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Protecting Your Small Business

Protecting Your Small Business

Many small businesses are dependent on the internet for daily operations but don’t have a network security plan in place. If your business uses a network for daily operations, you’ll want to make sure you’re taking the appropriate steps to secure your information and equipment.

It’s also important to thoroughly review account activity for corporate credit cards and financial accounts.

According to the U.S. Small Business Administration, “one of the most frequent sources of fraud is credit card abuse – largely due to the fact that few business owners actually take the time to go through every line item on their bill or choose to mingle business and personal accounts.”

Be sure to regularly review activity in Online Banking and on monthly and/or quarterly statements for anything suspicious.

SBA.gov says you can also stay vigilant by “separating your personal banking and credit cards from your business accounts – this will ensure fraudsters don’t get their hands on ALL your money. Separating your accounts will also make it easier to track your business expenses and report deductions on your tax return.”

To help keep your business more secure against cyber attacks, consider these six simple steps:
  • Back up your files – Consider investing in a local hard drive and/or cloud software to back up your files and important business documents. That way, whether your files are stolen, corrupted or your physical device is destroyed, you’ll have recent copies of everything saved in another safe location.
  • Secure your hardware – Physically lock down your computers. Most laptop and desktop devices have a Kensington lock port (the small metal loop), so feed a cable through that and secure it to your desk.
  • Stay on a secure network – Make sure your internet connection is password protected, and don’t access your business files on a shared wi-fi network that you provide for your customers. Keep that separate in case hackers try to spy on your activity from right under your nose.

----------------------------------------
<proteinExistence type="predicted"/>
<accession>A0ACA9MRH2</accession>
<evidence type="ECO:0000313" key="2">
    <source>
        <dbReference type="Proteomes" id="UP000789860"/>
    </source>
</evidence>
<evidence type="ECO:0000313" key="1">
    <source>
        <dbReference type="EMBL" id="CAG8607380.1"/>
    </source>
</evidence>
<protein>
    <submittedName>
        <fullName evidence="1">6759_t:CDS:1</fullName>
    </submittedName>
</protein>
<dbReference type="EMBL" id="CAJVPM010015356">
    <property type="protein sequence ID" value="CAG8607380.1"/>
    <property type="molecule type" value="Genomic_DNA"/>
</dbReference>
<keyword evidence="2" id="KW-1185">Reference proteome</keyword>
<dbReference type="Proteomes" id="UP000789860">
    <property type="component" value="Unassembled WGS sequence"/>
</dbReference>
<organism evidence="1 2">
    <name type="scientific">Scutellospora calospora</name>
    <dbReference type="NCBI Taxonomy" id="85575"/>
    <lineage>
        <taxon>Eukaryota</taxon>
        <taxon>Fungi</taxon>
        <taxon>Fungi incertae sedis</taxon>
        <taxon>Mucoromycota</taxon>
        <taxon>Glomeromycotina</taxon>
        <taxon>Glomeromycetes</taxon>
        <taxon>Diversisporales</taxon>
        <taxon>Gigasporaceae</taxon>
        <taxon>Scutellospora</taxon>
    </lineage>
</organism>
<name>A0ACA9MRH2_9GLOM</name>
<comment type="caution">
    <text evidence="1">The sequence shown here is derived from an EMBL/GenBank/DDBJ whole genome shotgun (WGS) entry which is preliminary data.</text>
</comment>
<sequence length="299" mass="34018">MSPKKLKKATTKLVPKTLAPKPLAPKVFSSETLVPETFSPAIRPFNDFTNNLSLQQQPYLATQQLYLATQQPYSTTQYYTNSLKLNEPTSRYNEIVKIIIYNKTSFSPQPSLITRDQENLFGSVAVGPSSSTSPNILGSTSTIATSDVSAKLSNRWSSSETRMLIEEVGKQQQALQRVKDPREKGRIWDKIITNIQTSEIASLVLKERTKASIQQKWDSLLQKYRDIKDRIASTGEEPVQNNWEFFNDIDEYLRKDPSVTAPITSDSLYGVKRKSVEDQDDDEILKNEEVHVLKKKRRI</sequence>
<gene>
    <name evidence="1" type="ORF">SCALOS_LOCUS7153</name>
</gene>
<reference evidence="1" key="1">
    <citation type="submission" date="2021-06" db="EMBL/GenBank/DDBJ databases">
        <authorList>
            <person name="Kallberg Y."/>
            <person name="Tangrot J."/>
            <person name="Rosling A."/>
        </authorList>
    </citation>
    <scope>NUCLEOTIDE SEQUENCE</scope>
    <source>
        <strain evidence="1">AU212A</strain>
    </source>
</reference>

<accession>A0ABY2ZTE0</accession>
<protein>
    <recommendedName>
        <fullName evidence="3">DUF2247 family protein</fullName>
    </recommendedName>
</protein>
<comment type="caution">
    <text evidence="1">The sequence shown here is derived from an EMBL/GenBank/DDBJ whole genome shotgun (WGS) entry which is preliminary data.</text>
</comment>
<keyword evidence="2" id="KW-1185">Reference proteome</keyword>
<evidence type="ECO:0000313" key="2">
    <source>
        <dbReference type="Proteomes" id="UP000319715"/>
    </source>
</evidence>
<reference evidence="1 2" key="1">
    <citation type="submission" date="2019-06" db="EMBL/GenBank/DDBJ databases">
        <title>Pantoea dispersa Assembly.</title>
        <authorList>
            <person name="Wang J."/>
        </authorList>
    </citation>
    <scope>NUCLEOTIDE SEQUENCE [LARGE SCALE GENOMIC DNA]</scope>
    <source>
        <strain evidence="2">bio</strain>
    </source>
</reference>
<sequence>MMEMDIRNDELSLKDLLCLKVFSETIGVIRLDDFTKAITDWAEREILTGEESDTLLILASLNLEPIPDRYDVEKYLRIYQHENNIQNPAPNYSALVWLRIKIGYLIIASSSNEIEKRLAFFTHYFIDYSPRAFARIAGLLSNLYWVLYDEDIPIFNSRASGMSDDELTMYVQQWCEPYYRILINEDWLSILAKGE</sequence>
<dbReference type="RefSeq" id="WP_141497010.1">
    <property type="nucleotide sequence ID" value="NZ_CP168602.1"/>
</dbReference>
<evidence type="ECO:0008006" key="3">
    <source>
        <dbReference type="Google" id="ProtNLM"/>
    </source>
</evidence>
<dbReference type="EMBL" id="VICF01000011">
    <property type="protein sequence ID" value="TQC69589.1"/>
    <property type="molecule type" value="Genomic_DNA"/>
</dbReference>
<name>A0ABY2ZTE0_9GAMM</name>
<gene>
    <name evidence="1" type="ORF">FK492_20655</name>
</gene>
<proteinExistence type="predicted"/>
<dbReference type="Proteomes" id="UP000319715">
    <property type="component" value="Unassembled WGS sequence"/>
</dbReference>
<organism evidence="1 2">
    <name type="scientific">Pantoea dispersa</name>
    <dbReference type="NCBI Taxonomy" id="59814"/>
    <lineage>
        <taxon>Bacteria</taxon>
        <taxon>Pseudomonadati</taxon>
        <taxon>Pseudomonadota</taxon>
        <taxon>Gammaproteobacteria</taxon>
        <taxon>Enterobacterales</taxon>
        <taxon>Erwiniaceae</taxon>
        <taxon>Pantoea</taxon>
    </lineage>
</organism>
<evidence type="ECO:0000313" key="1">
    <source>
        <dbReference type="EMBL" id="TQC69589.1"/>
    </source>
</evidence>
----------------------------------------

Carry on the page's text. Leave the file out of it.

• Install anti-malware and anti-virus protection – Load anti-malware and anti-virus protection on your machines, and be sure you’re always running the latest software updates to protect against any known vulnerabilities.
  • Educate your employees – Make sure your employees are all vigilant in keeping your network safe. If a computer on your network becomes compromised — whether the intrusion came from an internal fantasy-football email or through a nefarious Facebook app — your entire operation is at risk.
  • Hire security – Outsource security jobs to an internet-based data-security vendor. However, read the vendor’s terms and conditions to determine who is actually responsible for protecting your data.

Have you already been hacked?
If you’ve noticed a charge or transfer going to an account somewhere that you don’t recognize, contact you financial institution immediately. (If your business account is with Clearview, you can contact our Business Development Department at 412-507-5174 or 1-800-926-0003.) The sooner you discover the incident, the less the damages will actually be.

Were your company’s computers stolen or tampered with? If so, contact the local police as soon as possible. They can investigate deeper and will contact the appropriate authorities.

*For more information about fraud protection and Recent Security Alerts, visit clearviewfcu.org. Or, check out more information about Clearview’s business accounts and services.
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